High Blood

Love in the time of Facebook

05:02 AM February 17, 2019

By the time the informal chat over lunch skidded to text messages and its many subtexts, I was half-dead. The heavy lunch had a lot to do with it, but so did my flagging interest in this person’s love life — or most people’s love life, for that matter.  Unless it was unabashedly larded with salacious details, I say keep it close to your chest.

So it was that I missed most of the desultory details about the episodic amours of this young man, B, a mutual acquaintance, who was vacillating between two women. “It took her three hours to get back to me,” he whined of Girlfriend No. 2, “and said her phone had run out of juice.”


“Not a valid excuse,” pronounced my friend primly, a maiden aunt and likely expert on the complexities of young love, thanks to Koreanovelas.

Then my ears pricked up: He thought they should finally meet, and soon. Whaaaa? They have not met? I leaned over, fully awake by now. But how did you get to know her? I asked, despite an earlier resolve to keep my distance.


“Facebook. She looked good, so I said hello and friended her.”

They’ve been exchanging text messages for weeks now. He had sounded eager, like a frisky puppy, and she had asked if he was interested in her. He had said “yes,” and the amorous messages and PMs commenced in earnest. True, they’ve had a few spats online and via text, but that was better than being ghosted, he said.

At the same time, B was thinking that Girlfriend No. 1 might be a better match, and maybe they could also eyeball soon. And so on…

I was transfixed, amazed at how modern love and modern technology have upended everything I’ve known about romantic relationships. In my mother’s time, it was possible to go a-courting, have dates, get engaged, and finally become altar-bound — without so much as holding hands. How did it go, that old mantra drilled into us by anxious moms and stern nuns?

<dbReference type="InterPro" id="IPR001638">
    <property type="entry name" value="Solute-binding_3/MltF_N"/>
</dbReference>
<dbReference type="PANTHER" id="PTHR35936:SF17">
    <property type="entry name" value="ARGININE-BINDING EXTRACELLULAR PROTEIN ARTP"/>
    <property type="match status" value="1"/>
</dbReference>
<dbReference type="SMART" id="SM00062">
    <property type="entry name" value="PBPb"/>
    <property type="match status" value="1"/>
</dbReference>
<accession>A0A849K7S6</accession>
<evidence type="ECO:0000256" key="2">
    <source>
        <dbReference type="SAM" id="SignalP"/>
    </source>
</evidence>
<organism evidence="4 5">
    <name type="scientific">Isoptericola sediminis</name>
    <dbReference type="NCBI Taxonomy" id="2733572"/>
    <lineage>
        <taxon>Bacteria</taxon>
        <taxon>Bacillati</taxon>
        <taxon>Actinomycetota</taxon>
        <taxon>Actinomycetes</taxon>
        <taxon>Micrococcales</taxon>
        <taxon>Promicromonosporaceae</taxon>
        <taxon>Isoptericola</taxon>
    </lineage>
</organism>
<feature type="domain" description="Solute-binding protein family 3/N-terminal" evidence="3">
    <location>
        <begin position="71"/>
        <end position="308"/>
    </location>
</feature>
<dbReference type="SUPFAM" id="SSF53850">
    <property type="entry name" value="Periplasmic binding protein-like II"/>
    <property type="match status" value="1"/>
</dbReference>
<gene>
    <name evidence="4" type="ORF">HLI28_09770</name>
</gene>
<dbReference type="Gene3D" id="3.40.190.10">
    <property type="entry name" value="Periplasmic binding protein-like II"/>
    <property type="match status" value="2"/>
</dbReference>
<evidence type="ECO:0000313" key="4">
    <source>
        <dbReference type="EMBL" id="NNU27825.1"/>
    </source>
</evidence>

“Filipino custom: no touch.”

Now, in my time, and beyond the reach of neighborhood gossip, we had more leeway, thanks to the libertine atmosphere of a coed university. With its sparse crowd, the library provided good cover: behind thick tomes, couples held hands and exchanged steamy whispers. Hardwood tables with their thick legs camouflaged nervously jiggling knees and hands eagerly stealing across the beloved’s thigh.

Darkened movie houses also made possible the surreptitious hand-holding, the sweaty hand draped over virgin shoulders, the tentative kisses. If the guy was circumspect enough, he could graduate to Stage 2: get introduced to the parents over the Christmas holidays and to the entire clan the following year, if the relationship had lasted by then. Before they could set the altar date, the couple would have known by heart her Lolo Igme’s war exploits and his Auntie Baby’s legendary cures for just about every ailment.


Today’s technology, it seems, has provided shortcuts to the labyrinthine thrill of The Chase, and it is now possible to have loved, lost and moved on, without seeing the beloved beyond his or her profile picture.

Among the really besotted, technology, too, has bridged time and distance, making it possible for lovers to chat, tweet, text, Viber call or Facetime across several time zones without robbing a bank.

On the other hand, the many online distractions that technology has also made possible can drive couples apart as well, even as they sit face to face in a coffee shop sharing a meal and not much else. Heads bowed and glued to their phone screen, they scroll down for the latest text message, or swipe furiously to pile on game points. Could strangers be any more alienated?

As B pondered the dilemmas and tyranny of choice and vacillated between two women he had yet to meet, my mind was thinking of catfishing, false identities and fake pictures meant to entice the gullible, the predators out there posing as young people to groom little girls into sexual encounters. Then there are the news headlines about revenge porn…

Maybe Facebook has simplified the fascinating and sometimes exasperating dance to couplehood. Maybe it has speeded up the long circuitous trek to being a nation of two. Or given the shy, introverted type enough cover and courage to friend the girl of his dreams and Like her posts.  The bold have meanwhile upped their game, sharing intimate shots to mark their territory. And maybe there is no singular path, no surefire formula or guarantees to finding The One.

In that languorous after-lunch chat, I realized that, when it comes to finding love—no matter how tenuous and ephemeral the connection forged—all bets are off. What an amazing, terrifying, uncharted territory love has become!

* * *

Pennie Azarcon dela Cruz, 64, has been an Inquirer editor for some 28 years now.

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